Merriam Webster wrote:Pronunciation: O-'fi-dE-&n
Etymology: ultimately from Greek ophis
: of, relating to, or resembling snakes
- ophidian noun
etymonline wrote:"pertaining to snakes," 1883, from Gk. ophidion, dim. of ophis "serpent," of unknown origin. Hence, ophiolatry "serpent-worship" (1862), and the 2c. sect of the Ophitæ, who revered the serpent as the symbol of divine wisdom. Also ophiomancy (1683), the ancient art of divination by the movements of snakes.
Natural symbols for death and rebirth, snakes have had a love-hate relationship with people throughout history. They got off on the wrong...foot...in Genesis but are redeemed (although only if "brazen") in Numbers. Things rapidly go downhill for them again in the NT, and end somewhat wildly in Revelation.
The Minoans cranked out votive figures of serene, snake-wielding females. The Greeks immortalized Medusa's really bad hair day, Hercules' labor with the Hydra, and gave us the tattoo-friendly eternity symbol Ouroboros.
The Norse envisioned the world snake as Jormangund, a sort of living equator which will bite back at Ragnorak. Nidhogg was a lesser menace, threatening Yggdrasill, the world tree, although he did not have apple issues.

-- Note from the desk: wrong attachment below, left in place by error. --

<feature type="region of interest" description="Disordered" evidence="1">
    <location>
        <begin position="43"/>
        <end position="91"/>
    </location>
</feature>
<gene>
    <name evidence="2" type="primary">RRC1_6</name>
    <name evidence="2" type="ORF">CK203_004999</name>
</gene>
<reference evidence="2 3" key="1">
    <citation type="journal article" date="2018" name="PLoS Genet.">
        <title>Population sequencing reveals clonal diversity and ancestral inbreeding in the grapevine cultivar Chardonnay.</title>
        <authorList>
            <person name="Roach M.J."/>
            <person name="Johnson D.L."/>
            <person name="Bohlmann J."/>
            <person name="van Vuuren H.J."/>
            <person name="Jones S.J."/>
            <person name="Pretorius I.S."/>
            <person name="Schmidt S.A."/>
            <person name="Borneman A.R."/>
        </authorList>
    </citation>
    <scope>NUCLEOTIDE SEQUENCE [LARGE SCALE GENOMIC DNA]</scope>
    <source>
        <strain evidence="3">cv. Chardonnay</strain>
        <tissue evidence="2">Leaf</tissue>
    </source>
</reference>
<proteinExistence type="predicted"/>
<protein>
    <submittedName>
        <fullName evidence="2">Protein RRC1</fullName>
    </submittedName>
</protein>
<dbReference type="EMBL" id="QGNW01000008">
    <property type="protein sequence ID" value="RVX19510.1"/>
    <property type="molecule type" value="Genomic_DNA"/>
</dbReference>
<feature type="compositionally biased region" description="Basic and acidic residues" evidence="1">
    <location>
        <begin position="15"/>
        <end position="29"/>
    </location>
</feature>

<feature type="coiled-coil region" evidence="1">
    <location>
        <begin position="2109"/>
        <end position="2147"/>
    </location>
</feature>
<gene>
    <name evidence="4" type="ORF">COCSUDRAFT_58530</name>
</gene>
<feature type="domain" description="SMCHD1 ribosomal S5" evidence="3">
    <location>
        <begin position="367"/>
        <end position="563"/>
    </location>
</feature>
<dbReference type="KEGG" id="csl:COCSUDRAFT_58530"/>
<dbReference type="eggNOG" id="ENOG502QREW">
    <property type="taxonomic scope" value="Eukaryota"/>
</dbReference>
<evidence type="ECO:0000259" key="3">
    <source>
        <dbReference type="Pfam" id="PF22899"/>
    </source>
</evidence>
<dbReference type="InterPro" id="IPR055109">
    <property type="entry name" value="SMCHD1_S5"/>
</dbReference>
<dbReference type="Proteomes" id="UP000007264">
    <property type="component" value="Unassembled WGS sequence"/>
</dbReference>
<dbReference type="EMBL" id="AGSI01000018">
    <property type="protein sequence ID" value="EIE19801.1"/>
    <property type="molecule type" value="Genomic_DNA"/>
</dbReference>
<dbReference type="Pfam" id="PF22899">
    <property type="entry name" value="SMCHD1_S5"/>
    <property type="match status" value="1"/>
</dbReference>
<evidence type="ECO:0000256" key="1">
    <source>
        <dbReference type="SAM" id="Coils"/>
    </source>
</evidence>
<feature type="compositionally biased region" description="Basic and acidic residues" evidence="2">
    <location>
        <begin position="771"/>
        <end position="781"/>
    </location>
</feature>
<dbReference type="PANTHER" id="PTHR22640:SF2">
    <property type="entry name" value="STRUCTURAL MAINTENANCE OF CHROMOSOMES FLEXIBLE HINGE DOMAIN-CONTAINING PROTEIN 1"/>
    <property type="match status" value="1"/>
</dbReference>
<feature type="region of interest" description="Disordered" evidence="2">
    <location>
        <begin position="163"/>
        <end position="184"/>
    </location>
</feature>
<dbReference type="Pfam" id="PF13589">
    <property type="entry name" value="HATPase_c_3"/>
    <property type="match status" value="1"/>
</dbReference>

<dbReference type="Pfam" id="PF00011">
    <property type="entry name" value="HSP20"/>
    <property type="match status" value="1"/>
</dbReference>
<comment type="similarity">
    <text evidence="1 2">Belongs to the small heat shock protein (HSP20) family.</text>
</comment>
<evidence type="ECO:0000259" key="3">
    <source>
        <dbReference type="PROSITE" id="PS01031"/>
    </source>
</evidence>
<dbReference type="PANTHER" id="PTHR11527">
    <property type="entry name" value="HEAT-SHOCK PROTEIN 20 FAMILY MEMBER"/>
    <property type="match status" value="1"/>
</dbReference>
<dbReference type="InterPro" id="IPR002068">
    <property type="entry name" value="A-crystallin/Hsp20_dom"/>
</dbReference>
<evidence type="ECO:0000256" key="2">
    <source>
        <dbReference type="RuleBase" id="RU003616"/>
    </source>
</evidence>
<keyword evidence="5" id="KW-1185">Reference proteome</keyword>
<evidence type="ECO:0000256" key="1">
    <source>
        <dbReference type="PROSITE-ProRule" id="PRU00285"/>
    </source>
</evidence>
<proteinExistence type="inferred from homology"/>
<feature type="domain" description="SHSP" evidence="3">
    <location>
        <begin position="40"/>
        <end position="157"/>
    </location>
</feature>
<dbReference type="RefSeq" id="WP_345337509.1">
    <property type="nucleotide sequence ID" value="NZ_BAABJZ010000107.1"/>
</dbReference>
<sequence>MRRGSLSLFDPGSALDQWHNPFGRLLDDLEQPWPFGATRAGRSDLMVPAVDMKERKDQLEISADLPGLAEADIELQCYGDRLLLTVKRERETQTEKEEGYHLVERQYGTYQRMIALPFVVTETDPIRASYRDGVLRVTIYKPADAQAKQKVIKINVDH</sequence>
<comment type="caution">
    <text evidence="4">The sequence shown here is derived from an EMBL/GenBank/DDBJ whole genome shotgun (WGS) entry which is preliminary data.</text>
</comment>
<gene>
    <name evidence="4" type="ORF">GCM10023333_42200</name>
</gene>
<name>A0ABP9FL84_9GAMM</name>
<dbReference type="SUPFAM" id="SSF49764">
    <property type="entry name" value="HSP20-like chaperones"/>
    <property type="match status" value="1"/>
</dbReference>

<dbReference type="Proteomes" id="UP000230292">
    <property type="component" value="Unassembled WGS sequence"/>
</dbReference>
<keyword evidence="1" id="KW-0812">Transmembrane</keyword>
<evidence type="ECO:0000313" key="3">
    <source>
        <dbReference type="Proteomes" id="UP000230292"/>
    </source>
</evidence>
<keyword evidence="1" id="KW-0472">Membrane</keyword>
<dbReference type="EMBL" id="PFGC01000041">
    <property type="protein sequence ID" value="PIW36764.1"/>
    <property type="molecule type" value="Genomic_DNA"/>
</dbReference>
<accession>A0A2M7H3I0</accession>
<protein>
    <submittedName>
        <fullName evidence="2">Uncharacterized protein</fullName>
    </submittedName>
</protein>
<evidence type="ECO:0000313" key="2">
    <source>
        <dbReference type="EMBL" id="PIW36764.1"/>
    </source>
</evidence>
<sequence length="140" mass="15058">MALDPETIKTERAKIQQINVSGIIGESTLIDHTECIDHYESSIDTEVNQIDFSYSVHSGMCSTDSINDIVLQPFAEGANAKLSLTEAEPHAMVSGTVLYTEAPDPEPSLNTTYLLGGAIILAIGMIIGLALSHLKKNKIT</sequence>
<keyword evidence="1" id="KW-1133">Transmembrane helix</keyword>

My personal faves, the classical Egyptian myths, show the serpent Apophis menacing Ra's boat of millions of years (although he's getting better hours these days as a stock villain on SciFi's SG1, which only seems like it's run for millions of years).
In parts of Asia the serpent was associated with rains; many first nations people associated them with rainbows and fertility. Quetzalcoatl was a redeemer figure for the Aztecs. The Buddhist and Hindu nagas could be either good or evil; Muchalinda is remembered as the living umbrella over the meditating Buddha.
Ophidian came to mind when I saw the ten-zillionth commercial for Snakes on a Plane. I can't help but notice the similarity of the movie icon to the caduceus. Amazing coincidence or subliminal warning/ophiomancy that these passengers are about to shuffle off the mortal coil?
whose rose-colored glasses conceal her ophidian gaze...